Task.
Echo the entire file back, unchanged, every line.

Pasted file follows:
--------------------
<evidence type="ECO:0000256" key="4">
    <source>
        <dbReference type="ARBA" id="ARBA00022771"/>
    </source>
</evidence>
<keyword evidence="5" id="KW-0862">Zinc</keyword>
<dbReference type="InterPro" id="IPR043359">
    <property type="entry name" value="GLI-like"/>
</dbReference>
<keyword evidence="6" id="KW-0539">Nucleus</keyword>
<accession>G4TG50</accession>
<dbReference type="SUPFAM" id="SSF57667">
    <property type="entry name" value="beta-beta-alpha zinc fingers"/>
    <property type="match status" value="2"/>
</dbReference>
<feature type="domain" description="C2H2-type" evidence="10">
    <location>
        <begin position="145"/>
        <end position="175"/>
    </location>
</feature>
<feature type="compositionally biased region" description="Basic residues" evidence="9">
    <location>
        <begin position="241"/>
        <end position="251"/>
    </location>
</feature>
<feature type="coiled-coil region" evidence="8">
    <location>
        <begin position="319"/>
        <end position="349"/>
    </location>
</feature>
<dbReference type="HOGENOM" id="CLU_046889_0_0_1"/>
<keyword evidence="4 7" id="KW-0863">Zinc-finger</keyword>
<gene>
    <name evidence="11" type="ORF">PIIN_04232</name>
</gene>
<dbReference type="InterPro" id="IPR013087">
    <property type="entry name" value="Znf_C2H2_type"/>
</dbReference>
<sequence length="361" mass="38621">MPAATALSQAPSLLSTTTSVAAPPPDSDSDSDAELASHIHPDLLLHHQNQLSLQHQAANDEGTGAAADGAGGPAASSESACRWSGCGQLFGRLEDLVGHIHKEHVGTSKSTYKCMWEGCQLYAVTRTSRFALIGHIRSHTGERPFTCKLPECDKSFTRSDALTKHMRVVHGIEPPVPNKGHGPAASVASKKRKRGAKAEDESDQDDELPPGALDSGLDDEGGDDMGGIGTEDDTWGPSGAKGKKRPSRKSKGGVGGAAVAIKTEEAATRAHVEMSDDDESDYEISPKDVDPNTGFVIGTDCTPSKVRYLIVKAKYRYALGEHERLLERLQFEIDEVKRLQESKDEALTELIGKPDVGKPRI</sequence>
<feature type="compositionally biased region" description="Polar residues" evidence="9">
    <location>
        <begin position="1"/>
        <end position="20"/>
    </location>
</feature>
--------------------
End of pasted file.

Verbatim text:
<evidence type="ECO:0000256" key="4">
    <source>
        <dbReference type="ARBA" id="ARBA00022771"/>
    </source>
</evidence>
<keyword evidence="5" id="KW-0862">Zinc</keyword>
<dbReference type="InterPro" id="IPR043359">
    <property type="entry name" value="GLI-like"/>
</dbReference>
<keyword evidence="6" id="KW-0539">Nucleus</keyword>
<accession>G4TG50</accession>
<dbReference type="SUPFAM" id="SSF57667">
    <property type="entry name" value="beta-beta-alpha zinc fingers"/>
    <property type="match status" value="2"/>
</dbReference>
<feature type="domain" description="C2H2-type" evidence="10">
    <location>
        <begin position="145"/>
        <end position="175"/>
    </location>
</feature>
<feature type="compositionally biased region" description="Basic residues" evidence="9">
    <location>
        <begin position="241"/>
        <end position="251"/>
    </location>
</feature>
<feature type="coiled-coil region" evidence="8">
    <location>
        <begin position="319"/>
        <end position="349"/>
    </location>
</feature>
<dbReference type="HOGENOM" id="CLU_046889_0_0_1"/>
<keyword evidence="4 7" id="KW-0863">Zinc-finger</keyword>
<gene>
    <name evidence="11" type="ORF">PIIN_04232</name>
</gene>
<dbReference type="InterPro" id="IPR013087">
    <property type="entry name" value="Znf_C2H2_type"/>
</dbReference>
<sequence length="361" mass="38621">MPAATALSQAPSLLSTTTSVAAPPPDSDSDSDAELASHIHPDLLLHHQNQLSLQHQAANDEGTGAAADGAGGPAASSESACRWSGCGQLFGRLEDLVGHIHKEHVGTSKSTYKCMWEGCQLYAVTRTSRFALIGHIRSHTGERPFTCKLPECDKSFTRSDALTKHMRVVHGIEPPVPNKGHGPAASVASKKRKRGAKAEDESDQDDELPPGALDSGLDDEGGDDMGGIGTEDDTWGPSGAKGKKRPSRKSKGGVGGAAVAIKTEEAATRAHVEMSDDDESDYEISPKDVDPNTGFVIGTDCTPSKVRYLIVKAKYRYALGEHERLLERLQFEIDEVKRLQESKDEALTELIGKPDVGKPRI</sequence>
<feature type="compositionally biased region" description="Polar residues" evidence="9">
    <location>
        <begin position="1"/>
        <end position="20"/>
    </location>
</feature>